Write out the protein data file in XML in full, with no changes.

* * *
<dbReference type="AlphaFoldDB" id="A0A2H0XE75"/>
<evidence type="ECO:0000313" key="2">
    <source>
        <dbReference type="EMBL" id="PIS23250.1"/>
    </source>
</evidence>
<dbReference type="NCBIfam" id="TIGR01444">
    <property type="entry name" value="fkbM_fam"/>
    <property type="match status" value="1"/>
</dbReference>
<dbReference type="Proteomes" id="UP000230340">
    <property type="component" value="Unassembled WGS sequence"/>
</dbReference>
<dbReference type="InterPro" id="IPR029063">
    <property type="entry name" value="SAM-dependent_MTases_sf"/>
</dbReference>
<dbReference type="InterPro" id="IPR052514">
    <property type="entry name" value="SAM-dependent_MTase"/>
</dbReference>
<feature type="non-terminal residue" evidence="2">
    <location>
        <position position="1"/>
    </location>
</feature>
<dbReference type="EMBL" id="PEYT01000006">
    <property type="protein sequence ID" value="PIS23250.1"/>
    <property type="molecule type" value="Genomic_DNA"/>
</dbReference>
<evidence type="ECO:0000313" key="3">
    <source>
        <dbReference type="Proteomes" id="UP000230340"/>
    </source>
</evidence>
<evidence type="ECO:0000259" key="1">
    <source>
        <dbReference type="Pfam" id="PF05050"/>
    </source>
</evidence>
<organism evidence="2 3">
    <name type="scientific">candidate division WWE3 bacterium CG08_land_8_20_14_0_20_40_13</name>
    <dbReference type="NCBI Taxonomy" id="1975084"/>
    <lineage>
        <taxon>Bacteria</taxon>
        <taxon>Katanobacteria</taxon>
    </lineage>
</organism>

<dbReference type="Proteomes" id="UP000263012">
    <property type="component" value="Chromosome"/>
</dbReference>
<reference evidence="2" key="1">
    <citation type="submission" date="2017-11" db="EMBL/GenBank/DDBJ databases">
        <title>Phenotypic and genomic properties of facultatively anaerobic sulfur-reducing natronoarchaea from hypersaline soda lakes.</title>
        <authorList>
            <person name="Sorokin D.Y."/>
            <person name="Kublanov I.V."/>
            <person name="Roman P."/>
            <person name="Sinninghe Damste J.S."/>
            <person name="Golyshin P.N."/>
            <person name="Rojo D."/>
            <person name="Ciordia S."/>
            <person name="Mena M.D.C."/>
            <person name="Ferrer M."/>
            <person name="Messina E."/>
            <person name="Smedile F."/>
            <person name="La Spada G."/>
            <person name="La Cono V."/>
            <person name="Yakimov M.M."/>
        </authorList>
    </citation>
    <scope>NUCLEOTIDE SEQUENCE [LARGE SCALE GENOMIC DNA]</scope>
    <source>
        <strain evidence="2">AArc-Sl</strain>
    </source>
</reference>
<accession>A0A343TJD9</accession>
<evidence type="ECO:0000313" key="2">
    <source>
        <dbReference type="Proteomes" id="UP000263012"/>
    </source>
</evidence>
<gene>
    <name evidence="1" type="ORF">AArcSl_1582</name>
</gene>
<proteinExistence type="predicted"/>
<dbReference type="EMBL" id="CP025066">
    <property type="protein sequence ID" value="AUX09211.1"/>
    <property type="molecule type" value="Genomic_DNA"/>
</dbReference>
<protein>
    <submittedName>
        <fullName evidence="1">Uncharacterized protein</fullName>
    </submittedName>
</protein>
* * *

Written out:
<dbReference type="AlphaFoldDB" id="A0A2H0XE75"/>
<evidence type="ECO:0000313" key="2">
    <source>
        <dbReference type="EMBL" id="PIS23250.1"/>
    </source>
</evidence>
<dbReference type="NCBIfam" id="TIGR01444">
    <property type="entry name" value="fkbM_fam"/>
    <property type="match status" value="1"/>
</dbReference>
<dbReference type="Proteomes" id="UP000230340">
    <property type="component" value="Unassembled WGS sequence"/>
</dbReference>
<dbReference type="InterPro" id="IPR029063">
    <property type="entry name" value="SAM-dependent_MTases_sf"/>
</dbReference>
<dbReference type="InterPro" id="IPR052514">
    <property type="entry name" value="SAM-dependent_MTase"/>
</dbReference>
<feature type="non-terminal residue" evidence="2">
    <location>
        <position position="1"/>
    </location>
</feature>
<dbReference type="EMBL" id="PEYT01000006">
    <property type="protein sequence ID" value="PIS23250.1"/>
    <property type="molecule type" value="Genomic_DNA"/>
</dbReference>
<evidence type="ECO:0000313" key="3">
    <source>
        <dbReference type="Proteomes" id="UP000230340"/>
    </source>
</evidence>
<evidence type="ECO:0000259" key="1">
    <source>
        <dbReference type="Pfam" id="PF05050"/>
    </source>
</evidence>
<organism evidence="2 3">
    <name type="scientific">candidate division WWE3 bacterium CG08_land_8_20_14_0_20_40_13</name>
    <dbReference type="NCBI Taxonomy" id="1975084"/>
    <lineage>
        <taxon>Bacteria</taxon>
        <taxon>Katanobacteria</taxon>
    </lineage>
</organism>

<dbReference type="Proteomes" id="UP000263012">
    <property type="component" value="Chromosome"/>
</dbReference>
<reference evidence="2" key="1">
    <citation type="submission" date="2017-11" db="EMBL/GenBank/DDBJ databases">
        <title>Phenotypic and genomic properties of facultatively anaerobic sulfur-reducing natronoarchaea from hypersaline soda lakes.</title>
        <authorList>
            <person name="Sorokin D.Y."/>
            <person name="Kublanov I.V."/>
            <person name="Roman P."/>
            <person name="Sinninghe Damste J.S."/>
            <person name="Golyshin P.N."/>
            <person name="Rojo D."/>
            <person name="Ciordia S."/>
            <person name="Mena M.D.C."/>
            <person name="Ferrer M."/>
            <person name="Messina E."/>
            <person name="Smedile F."/>
            <person name="La Spada G."/>
            <person name="La Cono V."/>
            <person name="Yakimov M.M."/>
        </authorList>
    </citation>
    <scope>NUCLEOTIDE SEQUENCE [LARGE SCALE GENOMIC DNA]</scope>
    <source>
        <strain evidence="2">AArc-Sl</strain>
    </source>
</reference>
<accession>A0A343TJD9</accession>
<evidence type="ECO:0000313" key="2">
    <source>
        <dbReference type="Proteomes" id="UP000263012"/>
    </source>
</evidence>
<gene>
    <name evidence="1" type="ORF">AArcSl_1582</name>
</gene>
<proteinExistence type="predicted"/>
<dbReference type="EMBL" id="CP025066">
    <property type="protein sequence ID" value="AUX09211.1"/>
    <property type="molecule type" value="Genomic_DNA"/>
</dbReference>
<protein>
    <submittedName>
        <fullName evidence="1">Uncharacterized protein</fullName>
    </submittedName>
</protein>